Next, after you have selected a caregiver, you want to provide a contract. This contract will state and define your expectations for care and will provide the salary and benefits you are offering the caregiver. It is also important to discuss and put in writing any backup plan that may be necessary for hospitalization, illness, or vacation time for either party.
Lastly, after you have hired a caregiver for your loved one, make sure you are following up with the caregiver to discuss any potential concerns and how to ameliorate them. More importantly, follow up with your loved one to make sure he or she is comfortable and happy with their caregiver. While you want to believe that any caregiver is going to treat your loved one like family and make sure they receive nothing but the best care, the reality is there are some caregivers who do not do that. It is crucial that you ask your elderly loved one how the caregiver treats them and listen to what you hear. If there are any concerns, it is worth considering an in-home camera so you can witness for yourself any potential problems between your caregiver and your loved one.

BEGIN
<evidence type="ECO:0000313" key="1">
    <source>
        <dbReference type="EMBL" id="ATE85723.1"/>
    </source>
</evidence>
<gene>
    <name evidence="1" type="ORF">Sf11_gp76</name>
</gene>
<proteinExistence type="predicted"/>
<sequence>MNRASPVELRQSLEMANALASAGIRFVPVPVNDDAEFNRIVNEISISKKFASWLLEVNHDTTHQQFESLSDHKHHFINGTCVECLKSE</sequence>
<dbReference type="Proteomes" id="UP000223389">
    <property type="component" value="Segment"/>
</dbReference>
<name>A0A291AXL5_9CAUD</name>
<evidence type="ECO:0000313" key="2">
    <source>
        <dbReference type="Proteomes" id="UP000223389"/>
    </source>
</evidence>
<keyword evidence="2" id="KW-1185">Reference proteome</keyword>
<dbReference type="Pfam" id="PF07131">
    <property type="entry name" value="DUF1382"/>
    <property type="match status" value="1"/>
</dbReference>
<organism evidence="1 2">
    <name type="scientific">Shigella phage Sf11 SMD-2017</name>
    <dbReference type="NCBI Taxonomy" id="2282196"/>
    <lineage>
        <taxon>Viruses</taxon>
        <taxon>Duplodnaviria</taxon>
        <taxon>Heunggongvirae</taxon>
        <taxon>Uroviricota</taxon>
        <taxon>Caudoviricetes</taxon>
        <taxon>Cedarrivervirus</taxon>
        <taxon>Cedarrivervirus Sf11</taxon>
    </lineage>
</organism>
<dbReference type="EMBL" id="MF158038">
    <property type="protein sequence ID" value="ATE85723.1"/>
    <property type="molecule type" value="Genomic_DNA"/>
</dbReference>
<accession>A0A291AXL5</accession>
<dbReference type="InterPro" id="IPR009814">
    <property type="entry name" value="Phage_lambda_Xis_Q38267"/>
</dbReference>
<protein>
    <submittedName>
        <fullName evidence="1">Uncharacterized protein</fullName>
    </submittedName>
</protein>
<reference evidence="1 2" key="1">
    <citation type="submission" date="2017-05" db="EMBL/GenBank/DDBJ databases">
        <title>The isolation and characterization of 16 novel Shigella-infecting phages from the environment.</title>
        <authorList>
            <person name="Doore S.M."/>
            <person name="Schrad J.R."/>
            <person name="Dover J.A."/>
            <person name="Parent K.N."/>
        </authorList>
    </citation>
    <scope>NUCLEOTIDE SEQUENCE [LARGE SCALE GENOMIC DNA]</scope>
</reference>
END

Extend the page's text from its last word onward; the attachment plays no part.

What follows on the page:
How Much Does In-Home Care Cost?
A recent survey showed that the average medical cost of in-home care services in 2020 was $24 per hour, which totaled around $4500 per month for in-home, full-time care. As medical costs increase, so will in-home healthcare services.
For in-home care services, the costs are not only dependent on geography, but they are also dependent on your caregiver’s licensing and credentials. Further, costs can be affected by whether they are provided through an agency or if they are an independent contractor. An agency is going to cost more than an independent contractor. A caregiver provided through an agency cost more because the agency has vetted them, done a background check, pays their taxes, and usually ensures they are bonded and insured. However, you can save around 20-30% by hiring an independent contractor.
For in-home nursing care, you should check with your insurance to see how much they cover. Additionally, Medicare and Medicaid are options for covering the cost of in-home nursing care. Keep in mind that sometimes Medicare does require the nursing care come from a Medicare-approved agency. For in-home personal care, insurance will not cover this, and often this is paid for by the family.